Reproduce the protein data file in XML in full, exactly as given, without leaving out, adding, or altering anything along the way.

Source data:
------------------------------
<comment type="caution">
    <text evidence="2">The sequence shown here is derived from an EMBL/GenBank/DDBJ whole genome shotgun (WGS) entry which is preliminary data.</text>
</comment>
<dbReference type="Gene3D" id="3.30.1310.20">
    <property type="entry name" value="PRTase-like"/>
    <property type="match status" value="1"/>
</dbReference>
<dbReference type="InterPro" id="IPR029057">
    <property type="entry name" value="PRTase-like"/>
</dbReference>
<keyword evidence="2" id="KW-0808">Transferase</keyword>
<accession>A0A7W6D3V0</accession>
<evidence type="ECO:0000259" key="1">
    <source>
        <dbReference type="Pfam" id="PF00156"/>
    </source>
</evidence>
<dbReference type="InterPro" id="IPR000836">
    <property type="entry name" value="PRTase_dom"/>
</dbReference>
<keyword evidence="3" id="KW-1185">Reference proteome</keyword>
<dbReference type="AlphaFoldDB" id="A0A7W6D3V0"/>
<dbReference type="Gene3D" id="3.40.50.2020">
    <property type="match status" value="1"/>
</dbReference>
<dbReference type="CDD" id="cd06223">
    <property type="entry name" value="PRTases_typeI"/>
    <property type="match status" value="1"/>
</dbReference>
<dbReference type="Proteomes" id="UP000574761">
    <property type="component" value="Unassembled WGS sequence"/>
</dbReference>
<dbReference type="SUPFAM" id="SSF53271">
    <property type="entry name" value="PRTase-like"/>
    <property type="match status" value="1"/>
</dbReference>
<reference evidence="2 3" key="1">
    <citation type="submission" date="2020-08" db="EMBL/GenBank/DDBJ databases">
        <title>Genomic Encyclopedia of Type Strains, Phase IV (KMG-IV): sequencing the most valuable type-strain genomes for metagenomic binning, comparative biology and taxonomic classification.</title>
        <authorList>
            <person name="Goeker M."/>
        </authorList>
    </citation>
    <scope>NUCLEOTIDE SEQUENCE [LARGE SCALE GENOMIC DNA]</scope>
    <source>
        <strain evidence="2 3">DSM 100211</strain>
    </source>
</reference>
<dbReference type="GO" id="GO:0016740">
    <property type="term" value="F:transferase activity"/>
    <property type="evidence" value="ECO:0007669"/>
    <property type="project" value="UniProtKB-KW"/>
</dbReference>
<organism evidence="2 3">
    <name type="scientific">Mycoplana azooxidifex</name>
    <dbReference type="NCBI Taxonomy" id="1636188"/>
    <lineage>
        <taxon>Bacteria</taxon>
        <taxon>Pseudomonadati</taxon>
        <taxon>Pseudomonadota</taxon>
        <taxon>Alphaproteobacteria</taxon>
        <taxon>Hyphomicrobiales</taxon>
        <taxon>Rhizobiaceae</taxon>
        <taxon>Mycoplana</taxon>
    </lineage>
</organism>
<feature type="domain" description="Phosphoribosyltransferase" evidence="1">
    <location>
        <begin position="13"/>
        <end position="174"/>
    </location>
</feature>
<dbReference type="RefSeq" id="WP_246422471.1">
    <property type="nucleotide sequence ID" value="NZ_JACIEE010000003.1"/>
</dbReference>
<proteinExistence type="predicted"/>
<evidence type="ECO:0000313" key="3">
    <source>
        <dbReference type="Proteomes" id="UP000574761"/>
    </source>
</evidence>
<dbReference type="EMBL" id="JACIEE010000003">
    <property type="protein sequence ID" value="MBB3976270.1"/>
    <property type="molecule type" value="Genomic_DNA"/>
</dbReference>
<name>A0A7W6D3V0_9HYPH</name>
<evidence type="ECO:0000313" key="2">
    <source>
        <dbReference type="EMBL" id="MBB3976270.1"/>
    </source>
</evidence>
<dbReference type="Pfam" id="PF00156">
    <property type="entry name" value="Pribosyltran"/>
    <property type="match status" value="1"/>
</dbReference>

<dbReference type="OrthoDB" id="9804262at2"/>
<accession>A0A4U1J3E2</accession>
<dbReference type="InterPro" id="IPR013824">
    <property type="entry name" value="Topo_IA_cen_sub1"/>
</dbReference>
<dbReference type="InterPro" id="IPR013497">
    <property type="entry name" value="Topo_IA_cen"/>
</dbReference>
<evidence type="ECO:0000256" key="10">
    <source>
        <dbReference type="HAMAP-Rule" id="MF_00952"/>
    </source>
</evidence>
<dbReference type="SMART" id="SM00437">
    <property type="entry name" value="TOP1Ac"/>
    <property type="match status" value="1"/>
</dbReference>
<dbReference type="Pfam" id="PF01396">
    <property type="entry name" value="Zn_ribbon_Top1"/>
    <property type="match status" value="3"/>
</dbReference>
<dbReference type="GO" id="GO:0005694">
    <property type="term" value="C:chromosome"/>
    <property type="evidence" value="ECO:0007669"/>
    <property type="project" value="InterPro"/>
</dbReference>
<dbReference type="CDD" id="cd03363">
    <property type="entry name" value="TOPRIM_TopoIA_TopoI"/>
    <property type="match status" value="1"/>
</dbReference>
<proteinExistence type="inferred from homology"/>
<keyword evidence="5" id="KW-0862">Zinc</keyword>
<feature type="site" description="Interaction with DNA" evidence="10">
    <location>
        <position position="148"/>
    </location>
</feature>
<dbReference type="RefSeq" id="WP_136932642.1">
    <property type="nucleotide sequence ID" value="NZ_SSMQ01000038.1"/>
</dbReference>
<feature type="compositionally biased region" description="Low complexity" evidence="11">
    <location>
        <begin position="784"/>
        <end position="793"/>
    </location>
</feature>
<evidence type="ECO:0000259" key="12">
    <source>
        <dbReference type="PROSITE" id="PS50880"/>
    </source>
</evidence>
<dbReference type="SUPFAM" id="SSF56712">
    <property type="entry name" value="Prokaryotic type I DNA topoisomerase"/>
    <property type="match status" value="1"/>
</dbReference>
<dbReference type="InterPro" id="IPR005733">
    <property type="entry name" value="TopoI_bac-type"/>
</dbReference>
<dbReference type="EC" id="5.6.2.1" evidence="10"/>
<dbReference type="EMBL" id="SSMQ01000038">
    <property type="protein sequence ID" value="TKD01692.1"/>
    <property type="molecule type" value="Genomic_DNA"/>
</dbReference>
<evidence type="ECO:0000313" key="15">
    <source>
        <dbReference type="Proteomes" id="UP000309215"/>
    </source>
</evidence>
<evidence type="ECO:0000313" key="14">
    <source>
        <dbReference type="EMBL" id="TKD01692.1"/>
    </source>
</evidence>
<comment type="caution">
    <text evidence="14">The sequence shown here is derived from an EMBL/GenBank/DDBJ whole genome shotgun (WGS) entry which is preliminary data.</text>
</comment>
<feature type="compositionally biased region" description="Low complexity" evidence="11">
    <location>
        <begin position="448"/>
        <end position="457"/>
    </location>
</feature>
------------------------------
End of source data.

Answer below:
<comment type="caution">
    <text evidence="2">The sequence shown here is derived from an EMBL/GenBank/DDBJ whole genome shotgun (WGS) entry which is preliminary data.</text>
</comment>
<dbReference type="Gene3D" id="3.30.1310.20">
    <property type="entry name" value="PRTase-like"/>
    <property type="match status" value="1"/>
</dbReference>
<dbReference type="InterPro" id="IPR029057">
    <property type="entry name" value="PRTase-like"/>
</dbReference>
<keyword evidence="2" id="KW-0808">Transferase</keyword>
<accession>A0A7W6D3V0</accession>
<evidence type="ECO:0000259" key="1">
    <source>
        <dbReference type="Pfam" id="PF00156"/>
    </source>
</evidence>
<dbReference type="InterPro" id="IPR000836">
    <property type="entry name" value="PRTase_dom"/>
</dbReference>
<keyword evidence="3" id="KW-1185">Reference proteome</keyword>
<dbReference type="AlphaFoldDB" id="A0A7W6D3V0"/>
<dbReference type="Gene3D" id="3.40.50.2020">
    <property type="match status" value="1"/>
</dbReference>
<dbReference type="CDD" id="cd06223">
    <property type="entry name" value="PRTases_typeI"/>
    <property type="match status" value="1"/>
</dbReference>
<dbReference type="Proteomes" id="UP000574761">
    <property type="component" value="Unassembled WGS sequence"/>
</dbReference>
<dbReference type="SUPFAM" id="SSF53271">
    <property type="entry name" value="PRTase-like"/>
    <property type="match status" value="1"/>
</dbReference>
<reference evidence="2 3" key="1">
    <citation type="submission" date="2020-08" db="EMBL/GenBank/DDBJ databases">
        <title>Genomic Encyclopedia of Type Strains, Phase IV (KMG-IV): sequencing the most valuable type-strain genomes for metagenomic binning, comparative biology and taxonomic classification.</title>
        <authorList>
            <person name="Goeker M."/>
        </authorList>
    </citation>
    <scope>NUCLEOTIDE SEQUENCE [LARGE SCALE GENOMIC DNA]</scope>
    <source>
        <strain evidence="2 3">DSM 100211</strain>
    </source>
</reference>
<dbReference type="GO" id="GO:0016740">
    <property type="term" value="F:transferase activity"/>
    <property type="evidence" value="ECO:0007669"/>
    <property type="project" value="UniProtKB-KW"/>
</dbReference>
<organism evidence="2 3">
    <name type="scientific">Mycoplana azooxidifex</name>
    <dbReference type="NCBI Taxonomy" id="1636188"/>
    <lineage>
        <taxon>Bacteria</taxon>
        <taxon>Pseudomonadati</taxon>
        <taxon>Pseudomonadota</taxon>
        <taxon>Alphaproteobacteria</taxon>
        <taxon>Hyphomicrobiales</taxon>
        <taxon>Rhizobiaceae</taxon>
        <taxon>Mycoplana</taxon>
    </lineage>
</organism>
<feature type="domain" description="Phosphoribosyltransferase" evidence="1">
    <location>
        <begin position="13"/>
        <end position="174"/>
    </location>
</feature>
<dbReference type="RefSeq" id="WP_246422471.1">
    <property type="nucleotide sequence ID" value="NZ_JACIEE010000003.1"/>
</dbReference>
<proteinExistence type="predicted"/>
<evidence type="ECO:0000313" key="3">
    <source>
        <dbReference type="Proteomes" id="UP000574761"/>
    </source>
</evidence>
<dbReference type="EMBL" id="JACIEE010000003">
    <property type="protein sequence ID" value="MBB3976270.1"/>
    <property type="molecule type" value="Genomic_DNA"/>
</dbReference>
<name>A0A7W6D3V0_9HYPH</name>
<evidence type="ECO:0000313" key="2">
    <source>
        <dbReference type="EMBL" id="MBB3976270.1"/>
    </source>
</evidence>
<dbReference type="Pfam" id="PF00156">
    <property type="entry name" value="Pribosyltran"/>
    <property type="match status" value="1"/>
</dbReference>

<dbReference type="OrthoDB" id="9804262at2"/>
<accession>A0A4U1J3E2</accession>
<dbReference type="InterPro" id="IPR013824">
    <property type="entry name" value="Topo_IA_cen_sub1"/>
</dbReference>
<dbReference type="InterPro" id="IPR013497">
    <property type="entry name" value="Topo_IA_cen"/>
</dbReference>
<evidence type="ECO:0000256" key="10">
    <source>
        <dbReference type="HAMAP-Rule" id="MF_00952"/>
    </source>
</evidence>
<dbReference type="SMART" id="SM00437">
    <property type="entry name" value="TOP1Ac"/>
    <property type="match status" value="1"/>
</dbReference>
<dbReference type="Pfam" id="PF01396">
    <property type="entry name" value="Zn_ribbon_Top1"/>
    <property type="match status" value="3"/>
</dbReference>
<dbReference type="GO" id="GO:0005694">
    <property type="term" value="C:chromosome"/>
    <property type="evidence" value="ECO:0007669"/>
    <property type="project" value="InterPro"/>
</dbReference>
<dbReference type="CDD" id="cd03363">
    <property type="entry name" value="TOPRIM_TopoIA_TopoI"/>
    <property type="match status" value="1"/>
</dbReference>
<proteinExistence type="inferred from homology"/>
<keyword evidence="5" id="KW-0862">Zinc</keyword>
<feature type="site" description="Interaction with DNA" evidence="10">
    <location>
        <position position="148"/>
    </location>
</feature>
<dbReference type="RefSeq" id="WP_136932642.1">
    <property type="nucleotide sequence ID" value="NZ_SSMQ01000038.1"/>
</dbReference>
<feature type="compositionally biased region" description="Low complexity" evidence="11">
    <location>
        <begin position="784"/>
        <end position="793"/>
    </location>
</feature>
<evidence type="ECO:0000259" key="12">
    <source>
        <dbReference type="PROSITE" id="PS50880"/>
    </source>
</evidence>
<dbReference type="SUPFAM" id="SSF56712">
    <property type="entry name" value="Prokaryotic type I DNA topoisomerase"/>
    <property type="match status" value="1"/>
</dbReference>
<dbReference type="InterPro" id="IPR005733">
    <property type="entry name" value="TopoI_bac-type"/>
</dbReference>
<dbReference type="EC" id="5.6.2.1" evidence="10"/>
<dbReference type="EMBL" id="SSMQ01000038">
    <property type="protein sequence ID" value="TKD01692.1"/>
    <property type="molecule type" value="Genomic_DNA"/>
</dbReference>
<evidence type="ECO:0000313" key="15">
    <source>
        <dbReference type="Proteomes" id="UP000309215"/>
    </source>
</evidence>
<evidence type="ECO:0000313" key="14">
    <source>
        <dbReference type="EMBL" id="TKD01692.1"/>
    </source>
</evidence>
<comment type="caution">
    <text evidence="14">The sequence shown here is derived from an EMBL/GenBank/DDBJ whole genome shotgun (WGS) entry which is preliminary data.</text>
</comment>
<feature type="compositionally biased region" description="Low complexity" evidence="11">
    <location>
        <begin position="448"/>
        <end position="457"/>
    </location>
</feature>